Like I don't already have ten gajillion things to worry about as a pregnant mother. Toxins in my daughter's toys and sippy cups. Toxins being blown around by garbage incineration. Toxic effects of the coffee and chocolate that I depend upon to get through the day without killing anyone. If it's in the air that I breath or the water that I breath or the addictions that I cling to, it's probably toxic.
And now it looks like if it's in my garden or the crisper in my refrigerator, it's probably toxic, too, enough to give my unborn baby leukemia or some other such horrifying cancer of the whatever.
We all already knew that pesticides were bad news, but recent reports are suggesting that it's worse - especially for pregnant women - than we thought:
Pregnant women exposed to household pesticides may increase the risk of their children developing leukemia, according to a recent study conducted in France. These findings add more weight to the idea that pesticides play a role in childhood blood cancers and may shed light on the actual causes of the diseases...
The use of household pesticides (which includes insecticides, herbicides and fungicides) by mothers during their pregnancies was higher in the leukemia group than the randomly chosen controls. More than half of the mothers whose children had acute leukemia or non Hodgkins lymphoma used pesticides at least once during their pregnancy compared with a little more than a third of the control group mothers.
So, used any kind of bug-killing product, inside or out of your home? Used anything in your garden? Consumed anything that might have been exposed to such products? DANGER.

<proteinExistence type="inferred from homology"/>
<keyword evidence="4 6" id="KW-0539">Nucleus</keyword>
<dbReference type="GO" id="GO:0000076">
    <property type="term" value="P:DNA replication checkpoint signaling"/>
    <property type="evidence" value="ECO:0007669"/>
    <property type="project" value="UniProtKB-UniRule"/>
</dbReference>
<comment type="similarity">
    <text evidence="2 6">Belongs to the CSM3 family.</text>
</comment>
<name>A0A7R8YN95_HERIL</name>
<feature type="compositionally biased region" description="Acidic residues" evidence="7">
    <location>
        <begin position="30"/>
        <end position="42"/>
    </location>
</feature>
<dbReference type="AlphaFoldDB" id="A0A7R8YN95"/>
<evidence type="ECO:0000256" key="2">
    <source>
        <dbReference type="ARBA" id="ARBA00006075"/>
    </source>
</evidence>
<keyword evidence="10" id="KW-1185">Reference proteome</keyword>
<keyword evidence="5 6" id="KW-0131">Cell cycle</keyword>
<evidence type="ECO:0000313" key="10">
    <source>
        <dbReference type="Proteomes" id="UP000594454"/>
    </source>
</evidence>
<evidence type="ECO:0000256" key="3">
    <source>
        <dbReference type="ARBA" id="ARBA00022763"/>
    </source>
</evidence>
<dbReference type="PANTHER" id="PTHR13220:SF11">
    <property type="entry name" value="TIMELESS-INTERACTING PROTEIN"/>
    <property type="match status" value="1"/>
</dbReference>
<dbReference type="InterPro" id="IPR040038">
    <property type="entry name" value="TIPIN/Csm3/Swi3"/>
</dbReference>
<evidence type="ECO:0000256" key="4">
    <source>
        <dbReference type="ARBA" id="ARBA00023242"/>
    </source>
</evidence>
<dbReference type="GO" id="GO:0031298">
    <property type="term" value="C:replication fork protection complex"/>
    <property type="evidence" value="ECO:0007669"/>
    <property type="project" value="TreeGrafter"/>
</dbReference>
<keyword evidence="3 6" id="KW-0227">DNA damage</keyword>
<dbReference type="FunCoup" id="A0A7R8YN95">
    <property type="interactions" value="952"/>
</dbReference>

I'm generally pretty careful when it comes to these things. We eat organic as much as we can around here, I try to avoid using chemical-laden anything in the home, and never use pesticidal products in the garden (they're not necessary - check this interview with Will Allen, author of The War on Bugs, for the deets, no pun intended) (also, gardening? HA. Here in Canada none of us have been able to see past the snow for MONTHS.) But I can't say for certain that I haven't been exposed to these things - visited someone's home where Raid had been sprayed, say, or rooted around in an antiques shop or old bookstore where moth-destruction efforts might have been made.
I'm going to have to try to not worry about what I have already been exposed to, and direct my energies toward minimizing my exposure in the future. One way of doing that: ensuring that any and all of my spring-cleaning efforts this year are completely green (so, nothing with words ending in 'cide' on the label. That, and making my own cleaning products from natural and benign materials like lemon and salt and vinegar.) (Mmm, salt and vinegar. Chips.) Another way of doing that: convincing everybody else to do the same thing.
Luckily, an organization called Women's Voices For The Environment is already on that for me: they're doing a massive promotion of the importance of green spring cleaning by pitching 'green spring cleaning' parties. Sign up and they'll send you a party kit and everything. Which, cool, no?
You can also sign their petition asking companies to remove toxic chemicals from household cleaning products.
Or, just toss the Clorox and pull out the lemons and have at it. Your house will smell awesome and you'll sleep a little easier knowing that your unborn children were exposed to that much less leukemia-causing toxicity today. And that's worth partying about. Or would be, if I weren't so freakin' pregnant.
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